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i could pepper some serious alfredo pasta with the ideas I have at night these days. (hee hee--at night, these days). oh wait, i just got on here to tell you about one and my god it's gone just like that. right in the middle of tickling my own funny bone about "at night" "these days." what the hell. let me tell you about the coolest kid I've ever met. Mine. She is just so awesome i love her so much.
this week the school had an art show where they trick you into paying $30 for a framed deliverable which is your own child's artwork that your tax dollars already went to support the making of, sold back to you at 3,000 times what you already paid. And you're glad to do it because she painted this beautiful picture called "The Family Table" and it has me and jenna and her daddy all around a table, and it's just so right because on each plate, as she explains, is steak, mashed potatoes and peas--"Is that not the BEST dinner mama?" "OH YES, JENNA!" and I say to her, hey I'm not brown I'm peach why did you paint me brown, and she said "NO mama, you're that one," and damn she's right, I thought she was me and I was her. Nope. The other way. She used to always put herself in the middle of every picture between George and I. This time I was in the middle. I assumed I was her because of her placement, but couldn't figure out why she was peach and I was brown. Never occurred to me that she swapped us at the dinner table. i thought oh man this is a step on the journey to being separate from us which i know has to happen once I hit 110.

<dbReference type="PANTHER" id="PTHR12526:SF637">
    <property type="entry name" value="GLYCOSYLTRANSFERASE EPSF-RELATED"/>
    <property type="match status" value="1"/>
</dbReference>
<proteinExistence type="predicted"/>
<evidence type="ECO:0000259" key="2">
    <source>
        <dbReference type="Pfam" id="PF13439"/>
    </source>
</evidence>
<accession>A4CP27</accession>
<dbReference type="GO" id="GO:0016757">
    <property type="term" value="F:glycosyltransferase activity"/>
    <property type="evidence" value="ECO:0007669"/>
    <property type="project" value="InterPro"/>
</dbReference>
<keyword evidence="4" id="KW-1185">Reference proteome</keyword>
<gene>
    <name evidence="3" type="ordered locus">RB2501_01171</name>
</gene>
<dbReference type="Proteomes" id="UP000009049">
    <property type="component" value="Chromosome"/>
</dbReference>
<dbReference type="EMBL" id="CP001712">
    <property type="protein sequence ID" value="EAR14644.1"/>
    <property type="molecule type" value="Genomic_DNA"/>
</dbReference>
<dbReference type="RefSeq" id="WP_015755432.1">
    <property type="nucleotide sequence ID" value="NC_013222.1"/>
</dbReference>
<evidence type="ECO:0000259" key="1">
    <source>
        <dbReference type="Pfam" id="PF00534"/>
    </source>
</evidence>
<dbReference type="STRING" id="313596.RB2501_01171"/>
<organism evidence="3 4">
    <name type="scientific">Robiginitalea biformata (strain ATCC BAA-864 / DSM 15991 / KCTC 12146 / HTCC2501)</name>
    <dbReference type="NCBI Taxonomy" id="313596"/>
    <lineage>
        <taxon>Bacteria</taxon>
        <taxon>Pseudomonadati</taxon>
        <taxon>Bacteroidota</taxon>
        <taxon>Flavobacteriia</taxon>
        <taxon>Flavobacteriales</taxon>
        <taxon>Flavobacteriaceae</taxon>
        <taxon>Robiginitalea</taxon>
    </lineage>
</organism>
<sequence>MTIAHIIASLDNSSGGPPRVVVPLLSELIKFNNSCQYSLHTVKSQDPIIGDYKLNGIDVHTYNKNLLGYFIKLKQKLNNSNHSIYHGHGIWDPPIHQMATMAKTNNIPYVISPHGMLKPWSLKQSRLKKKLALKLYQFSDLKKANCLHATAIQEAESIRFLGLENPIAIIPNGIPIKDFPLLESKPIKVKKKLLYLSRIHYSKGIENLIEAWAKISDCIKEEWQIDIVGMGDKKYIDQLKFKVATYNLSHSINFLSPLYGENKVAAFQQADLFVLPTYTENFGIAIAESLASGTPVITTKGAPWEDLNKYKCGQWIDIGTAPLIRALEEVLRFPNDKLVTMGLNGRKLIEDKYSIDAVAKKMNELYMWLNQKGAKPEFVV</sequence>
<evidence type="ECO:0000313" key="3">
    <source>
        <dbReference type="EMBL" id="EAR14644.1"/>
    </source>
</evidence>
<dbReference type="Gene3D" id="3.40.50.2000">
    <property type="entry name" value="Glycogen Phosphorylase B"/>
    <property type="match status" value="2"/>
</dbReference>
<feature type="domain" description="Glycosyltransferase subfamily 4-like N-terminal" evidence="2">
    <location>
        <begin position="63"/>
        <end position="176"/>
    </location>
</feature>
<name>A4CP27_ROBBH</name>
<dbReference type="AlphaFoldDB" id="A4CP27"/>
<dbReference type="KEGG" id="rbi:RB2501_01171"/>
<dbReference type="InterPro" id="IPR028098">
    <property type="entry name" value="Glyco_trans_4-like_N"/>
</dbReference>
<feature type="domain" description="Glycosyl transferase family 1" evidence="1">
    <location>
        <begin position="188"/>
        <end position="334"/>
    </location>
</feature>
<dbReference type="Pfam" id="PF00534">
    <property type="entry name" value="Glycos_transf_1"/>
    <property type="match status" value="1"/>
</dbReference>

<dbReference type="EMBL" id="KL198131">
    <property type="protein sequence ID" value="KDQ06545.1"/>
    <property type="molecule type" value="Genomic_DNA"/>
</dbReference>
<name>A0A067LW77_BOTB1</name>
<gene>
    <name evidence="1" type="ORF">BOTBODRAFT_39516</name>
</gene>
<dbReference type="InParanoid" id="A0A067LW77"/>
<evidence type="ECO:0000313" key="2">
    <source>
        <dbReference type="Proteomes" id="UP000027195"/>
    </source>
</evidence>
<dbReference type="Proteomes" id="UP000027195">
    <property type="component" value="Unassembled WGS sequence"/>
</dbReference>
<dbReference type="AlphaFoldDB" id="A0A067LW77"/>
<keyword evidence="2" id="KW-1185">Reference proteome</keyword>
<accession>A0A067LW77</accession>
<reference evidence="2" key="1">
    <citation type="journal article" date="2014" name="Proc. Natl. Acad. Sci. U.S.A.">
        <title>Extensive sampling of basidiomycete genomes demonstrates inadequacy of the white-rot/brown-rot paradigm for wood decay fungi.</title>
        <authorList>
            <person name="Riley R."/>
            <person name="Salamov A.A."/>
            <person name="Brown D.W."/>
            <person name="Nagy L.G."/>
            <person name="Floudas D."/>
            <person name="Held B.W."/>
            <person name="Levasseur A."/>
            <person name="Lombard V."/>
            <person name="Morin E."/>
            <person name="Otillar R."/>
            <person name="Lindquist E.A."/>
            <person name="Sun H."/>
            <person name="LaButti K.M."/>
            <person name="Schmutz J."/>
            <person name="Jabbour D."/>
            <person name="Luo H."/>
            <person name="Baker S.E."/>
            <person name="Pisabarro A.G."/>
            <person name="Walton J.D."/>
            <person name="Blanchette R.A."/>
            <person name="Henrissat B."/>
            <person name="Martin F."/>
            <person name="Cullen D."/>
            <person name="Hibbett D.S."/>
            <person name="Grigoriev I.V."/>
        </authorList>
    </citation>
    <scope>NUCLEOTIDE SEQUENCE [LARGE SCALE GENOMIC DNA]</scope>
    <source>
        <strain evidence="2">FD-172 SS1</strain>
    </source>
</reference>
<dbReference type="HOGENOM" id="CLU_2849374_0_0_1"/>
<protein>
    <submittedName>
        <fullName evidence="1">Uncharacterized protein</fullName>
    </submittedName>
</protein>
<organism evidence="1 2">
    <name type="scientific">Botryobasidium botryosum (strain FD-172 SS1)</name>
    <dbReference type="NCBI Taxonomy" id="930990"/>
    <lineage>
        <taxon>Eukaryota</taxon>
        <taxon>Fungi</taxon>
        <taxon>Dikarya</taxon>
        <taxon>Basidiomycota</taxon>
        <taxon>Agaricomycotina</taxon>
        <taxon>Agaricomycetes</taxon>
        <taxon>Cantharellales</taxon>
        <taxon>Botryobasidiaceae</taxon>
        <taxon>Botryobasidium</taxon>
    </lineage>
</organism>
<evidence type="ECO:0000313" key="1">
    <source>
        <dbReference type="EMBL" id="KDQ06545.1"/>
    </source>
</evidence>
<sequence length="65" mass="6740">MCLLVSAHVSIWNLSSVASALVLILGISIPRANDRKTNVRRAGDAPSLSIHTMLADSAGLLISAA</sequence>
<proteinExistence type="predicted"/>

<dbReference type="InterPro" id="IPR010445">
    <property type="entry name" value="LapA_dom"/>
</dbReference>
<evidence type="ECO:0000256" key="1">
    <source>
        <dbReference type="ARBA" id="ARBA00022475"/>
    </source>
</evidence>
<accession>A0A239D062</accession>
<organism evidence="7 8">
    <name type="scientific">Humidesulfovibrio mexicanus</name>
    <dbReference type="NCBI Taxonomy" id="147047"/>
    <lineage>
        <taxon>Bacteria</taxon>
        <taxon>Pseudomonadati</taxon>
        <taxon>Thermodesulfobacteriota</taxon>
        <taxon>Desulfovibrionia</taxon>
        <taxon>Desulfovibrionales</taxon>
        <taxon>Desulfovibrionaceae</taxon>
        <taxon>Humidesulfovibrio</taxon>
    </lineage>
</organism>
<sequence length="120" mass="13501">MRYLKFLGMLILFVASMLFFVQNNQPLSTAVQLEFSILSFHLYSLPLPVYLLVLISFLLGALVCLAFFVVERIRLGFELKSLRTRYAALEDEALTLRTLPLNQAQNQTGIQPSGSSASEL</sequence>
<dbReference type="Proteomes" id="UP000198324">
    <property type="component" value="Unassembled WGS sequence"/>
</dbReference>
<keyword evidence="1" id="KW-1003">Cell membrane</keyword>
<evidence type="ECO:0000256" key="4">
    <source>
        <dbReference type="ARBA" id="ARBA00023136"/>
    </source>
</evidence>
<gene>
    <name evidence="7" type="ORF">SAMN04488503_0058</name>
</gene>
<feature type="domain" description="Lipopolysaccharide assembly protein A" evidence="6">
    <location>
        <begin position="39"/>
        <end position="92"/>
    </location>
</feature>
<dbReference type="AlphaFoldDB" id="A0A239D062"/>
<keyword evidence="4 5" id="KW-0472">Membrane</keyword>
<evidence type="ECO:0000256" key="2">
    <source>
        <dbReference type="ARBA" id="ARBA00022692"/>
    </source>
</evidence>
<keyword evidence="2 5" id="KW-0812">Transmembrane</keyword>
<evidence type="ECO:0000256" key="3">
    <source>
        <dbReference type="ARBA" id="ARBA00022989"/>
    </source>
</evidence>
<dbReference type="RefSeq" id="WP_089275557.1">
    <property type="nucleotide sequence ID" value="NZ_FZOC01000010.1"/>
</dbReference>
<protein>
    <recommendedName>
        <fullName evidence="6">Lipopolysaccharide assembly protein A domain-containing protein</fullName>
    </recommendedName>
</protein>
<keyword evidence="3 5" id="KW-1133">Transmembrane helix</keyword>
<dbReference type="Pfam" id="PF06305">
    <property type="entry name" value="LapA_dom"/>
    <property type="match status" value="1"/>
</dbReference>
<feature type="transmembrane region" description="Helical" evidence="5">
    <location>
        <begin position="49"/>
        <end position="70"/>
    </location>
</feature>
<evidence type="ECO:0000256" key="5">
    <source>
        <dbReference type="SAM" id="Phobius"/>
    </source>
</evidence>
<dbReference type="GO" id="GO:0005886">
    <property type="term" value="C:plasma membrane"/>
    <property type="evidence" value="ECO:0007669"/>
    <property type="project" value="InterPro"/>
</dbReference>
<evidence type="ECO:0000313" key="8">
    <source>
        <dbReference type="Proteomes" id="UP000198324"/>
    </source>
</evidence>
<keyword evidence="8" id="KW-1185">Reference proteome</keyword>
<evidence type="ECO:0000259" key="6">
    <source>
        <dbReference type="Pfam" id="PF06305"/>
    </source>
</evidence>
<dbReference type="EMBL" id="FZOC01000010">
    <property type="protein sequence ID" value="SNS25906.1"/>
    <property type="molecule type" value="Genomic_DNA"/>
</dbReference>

Her plate was biggest. Go Jenna. We are all smiling and she always has papa's locks sticking straight up, except for tonight in a card she drew, she made them finally lay down on his head and we all laughed--HAHA you finally drew papas locks laying down--they get to rest!